I'm happy to see that you put the option for Curl to be in multiple roles, because I think that's exactly what could happen this year. He might not have a specifically defined role, but that can be a good thing. Chris Harris likes how intelligent Curl has proven to be. He has the mental fortitude to handle a variety of positions, which is not necessarily a common trait. He could fit in as a strong safety, a free safety of go back to the buffalo nickel role where he started at last season. And say that he doesn't get a starting role; he could easily be a spot starter at all three positions. I'm sure there are some people who would like to see Curl walk in as the Day 1 starter, but having someone who recorded 88 tackles and three interceptions as a backup isn't a bad option, either.

David B.: Will John Bates be just a blocker like a Donnie Warren in the early Joe Gibbs years, or is John Bates actually going to be given a chance to catch the ball?

I've been on the John Bates hype train ever since I took a deep dive into what he can do. Yes, he is an exceptional blocker, according to his former Boise State teammates and coaches, but he's also underrated as a pass-catcher. I'll spare you from repeating for the 100th time how Todd McShay gave some praise to his hands, but I will tell you that Boise State's tight end coach Kent Riddle said Bates is good at coming down with contested catches. He's not going to be a No. 1 tight end this year; that role will go to Thomas. But if he can manage to be the second or even third option at the position, he'll be just another weapon for Fitzpatrick or Taylor Heinicke.

Ben D.: I know Jamin Davis can play all three linebacker positions, but which one would help the team the most this season?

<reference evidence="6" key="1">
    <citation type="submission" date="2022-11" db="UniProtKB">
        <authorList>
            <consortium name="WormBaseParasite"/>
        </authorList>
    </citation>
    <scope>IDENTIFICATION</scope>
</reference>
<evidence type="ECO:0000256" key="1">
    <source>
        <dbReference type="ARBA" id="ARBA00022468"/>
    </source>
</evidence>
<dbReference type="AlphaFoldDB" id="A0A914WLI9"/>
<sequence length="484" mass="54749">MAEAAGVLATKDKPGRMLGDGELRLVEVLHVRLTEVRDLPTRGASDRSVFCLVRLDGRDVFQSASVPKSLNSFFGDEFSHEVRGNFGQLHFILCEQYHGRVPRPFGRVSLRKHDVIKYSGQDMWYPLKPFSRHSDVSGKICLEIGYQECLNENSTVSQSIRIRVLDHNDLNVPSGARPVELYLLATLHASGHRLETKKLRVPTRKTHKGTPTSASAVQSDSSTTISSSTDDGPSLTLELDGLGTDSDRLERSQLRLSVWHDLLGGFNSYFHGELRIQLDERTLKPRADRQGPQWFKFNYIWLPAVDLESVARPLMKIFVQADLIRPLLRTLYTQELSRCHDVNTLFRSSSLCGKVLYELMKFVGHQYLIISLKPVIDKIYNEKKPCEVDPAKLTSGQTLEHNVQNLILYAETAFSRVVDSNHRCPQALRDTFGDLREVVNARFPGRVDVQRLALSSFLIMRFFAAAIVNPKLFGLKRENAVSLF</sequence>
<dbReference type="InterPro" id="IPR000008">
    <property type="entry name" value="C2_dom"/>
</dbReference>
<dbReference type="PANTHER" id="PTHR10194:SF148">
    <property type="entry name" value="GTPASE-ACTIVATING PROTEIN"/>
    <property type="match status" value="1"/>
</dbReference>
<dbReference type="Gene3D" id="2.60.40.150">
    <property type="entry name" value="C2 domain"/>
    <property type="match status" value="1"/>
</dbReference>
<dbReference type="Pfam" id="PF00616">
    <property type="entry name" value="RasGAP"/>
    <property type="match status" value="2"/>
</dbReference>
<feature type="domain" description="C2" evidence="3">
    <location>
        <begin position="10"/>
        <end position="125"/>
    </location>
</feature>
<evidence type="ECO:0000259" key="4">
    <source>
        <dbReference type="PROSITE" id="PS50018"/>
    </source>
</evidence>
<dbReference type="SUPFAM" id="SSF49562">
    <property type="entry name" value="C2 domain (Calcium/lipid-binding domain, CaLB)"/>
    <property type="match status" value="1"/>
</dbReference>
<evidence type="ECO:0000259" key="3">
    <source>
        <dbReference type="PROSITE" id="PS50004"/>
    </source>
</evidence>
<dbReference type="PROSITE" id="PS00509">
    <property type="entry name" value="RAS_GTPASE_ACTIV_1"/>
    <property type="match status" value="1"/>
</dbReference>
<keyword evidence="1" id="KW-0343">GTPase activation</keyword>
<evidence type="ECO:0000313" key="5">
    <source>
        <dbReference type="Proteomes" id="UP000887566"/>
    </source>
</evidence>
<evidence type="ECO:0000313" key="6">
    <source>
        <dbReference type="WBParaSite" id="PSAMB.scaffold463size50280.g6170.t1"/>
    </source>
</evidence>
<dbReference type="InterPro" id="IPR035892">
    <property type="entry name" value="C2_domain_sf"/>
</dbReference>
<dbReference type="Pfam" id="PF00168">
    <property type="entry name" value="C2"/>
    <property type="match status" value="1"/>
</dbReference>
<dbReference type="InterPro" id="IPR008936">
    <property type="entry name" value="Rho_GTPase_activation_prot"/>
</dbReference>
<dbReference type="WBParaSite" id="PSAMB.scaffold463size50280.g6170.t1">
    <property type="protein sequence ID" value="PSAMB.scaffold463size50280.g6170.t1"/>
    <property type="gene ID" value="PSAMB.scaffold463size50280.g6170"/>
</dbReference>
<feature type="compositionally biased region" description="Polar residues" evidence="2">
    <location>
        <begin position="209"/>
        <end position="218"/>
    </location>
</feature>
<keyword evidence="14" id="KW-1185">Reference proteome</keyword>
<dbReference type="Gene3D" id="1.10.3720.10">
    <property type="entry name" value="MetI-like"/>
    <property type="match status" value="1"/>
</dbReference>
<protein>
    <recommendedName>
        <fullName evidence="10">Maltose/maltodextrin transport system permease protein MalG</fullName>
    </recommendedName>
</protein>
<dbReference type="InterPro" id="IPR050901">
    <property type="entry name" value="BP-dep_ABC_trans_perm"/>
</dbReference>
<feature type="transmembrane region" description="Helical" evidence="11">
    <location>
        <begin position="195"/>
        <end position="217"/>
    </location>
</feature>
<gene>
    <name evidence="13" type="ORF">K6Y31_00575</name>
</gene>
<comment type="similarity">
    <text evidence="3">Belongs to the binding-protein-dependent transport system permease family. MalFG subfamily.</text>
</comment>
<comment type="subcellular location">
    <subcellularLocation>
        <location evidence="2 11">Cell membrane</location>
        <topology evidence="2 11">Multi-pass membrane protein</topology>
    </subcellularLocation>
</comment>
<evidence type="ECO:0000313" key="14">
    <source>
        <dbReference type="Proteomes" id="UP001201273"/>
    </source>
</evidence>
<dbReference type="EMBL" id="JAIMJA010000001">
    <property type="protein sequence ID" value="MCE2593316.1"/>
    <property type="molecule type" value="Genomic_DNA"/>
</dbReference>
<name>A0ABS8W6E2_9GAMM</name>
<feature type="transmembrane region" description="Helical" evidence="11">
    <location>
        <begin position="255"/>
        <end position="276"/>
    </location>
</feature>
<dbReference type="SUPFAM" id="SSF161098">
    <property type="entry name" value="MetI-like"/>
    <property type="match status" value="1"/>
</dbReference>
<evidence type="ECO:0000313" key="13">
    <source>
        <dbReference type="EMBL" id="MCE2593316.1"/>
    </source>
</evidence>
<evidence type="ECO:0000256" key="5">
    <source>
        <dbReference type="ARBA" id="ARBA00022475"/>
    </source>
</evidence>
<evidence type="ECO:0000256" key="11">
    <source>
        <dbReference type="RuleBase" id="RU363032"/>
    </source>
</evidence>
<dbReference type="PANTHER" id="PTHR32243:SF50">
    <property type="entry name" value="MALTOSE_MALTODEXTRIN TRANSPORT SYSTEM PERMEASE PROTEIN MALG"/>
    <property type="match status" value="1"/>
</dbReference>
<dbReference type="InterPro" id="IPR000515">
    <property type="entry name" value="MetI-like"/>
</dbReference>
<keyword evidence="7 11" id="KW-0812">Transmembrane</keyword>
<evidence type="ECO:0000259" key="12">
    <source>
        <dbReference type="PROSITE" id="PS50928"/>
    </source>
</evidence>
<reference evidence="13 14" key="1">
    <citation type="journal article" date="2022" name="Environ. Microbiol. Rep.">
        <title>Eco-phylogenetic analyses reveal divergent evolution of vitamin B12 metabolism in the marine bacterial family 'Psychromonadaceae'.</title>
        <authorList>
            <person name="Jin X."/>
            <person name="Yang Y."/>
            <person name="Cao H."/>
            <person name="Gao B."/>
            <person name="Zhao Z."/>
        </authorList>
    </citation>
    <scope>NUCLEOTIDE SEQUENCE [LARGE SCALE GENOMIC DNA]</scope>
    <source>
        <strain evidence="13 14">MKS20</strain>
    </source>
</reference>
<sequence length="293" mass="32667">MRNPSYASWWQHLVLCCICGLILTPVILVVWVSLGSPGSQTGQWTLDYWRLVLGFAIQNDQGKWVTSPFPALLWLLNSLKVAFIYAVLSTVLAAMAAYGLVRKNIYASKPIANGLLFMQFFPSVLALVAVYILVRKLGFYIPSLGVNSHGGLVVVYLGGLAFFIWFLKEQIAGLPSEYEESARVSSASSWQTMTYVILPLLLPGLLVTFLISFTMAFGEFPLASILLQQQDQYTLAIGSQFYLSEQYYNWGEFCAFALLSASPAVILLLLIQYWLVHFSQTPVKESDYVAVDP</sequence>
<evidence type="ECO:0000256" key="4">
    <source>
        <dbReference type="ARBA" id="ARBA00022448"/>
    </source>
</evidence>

This is going to sound like a cop out at first, but I think it's going to depend on how much information he can retain. Davis saw a lot of time at middle linebacker during OTAs and minicamp. That's where he played in college, and the coaches wanted to start him at a spot that is most familiar to him. If he can effectively lead the defense and make the calls, then I could see him staying there. That can take some time to learn, though, so I could see him playing as a strong side linebacker because of his strength as well as his ability to set the edge and make tackles at the line of scrimmage. But all of his coaches have spoken about how smart Davis is as well, so don't count out anything until training camp.

Chris G: Who do you feel will be Antonio Gibson's backup

I honestly don't think anyone will have a specific "backup role" in this offense. It'll likely be similar to last year, meaning there will be a committee approach to the position. That makes the most sense to me, because there are so many talented running backs on this roster. Labeling just one as the backup would come off as a disservice to the others. You could say maybe J.D. McKissic is that player, but Peyton Barber had a key role as a short yardage option. We also don't know what Jaret Patterson could be if he makes the roster. So to give you a definitive answer, it's going to be all of them because they bring different skills to the table.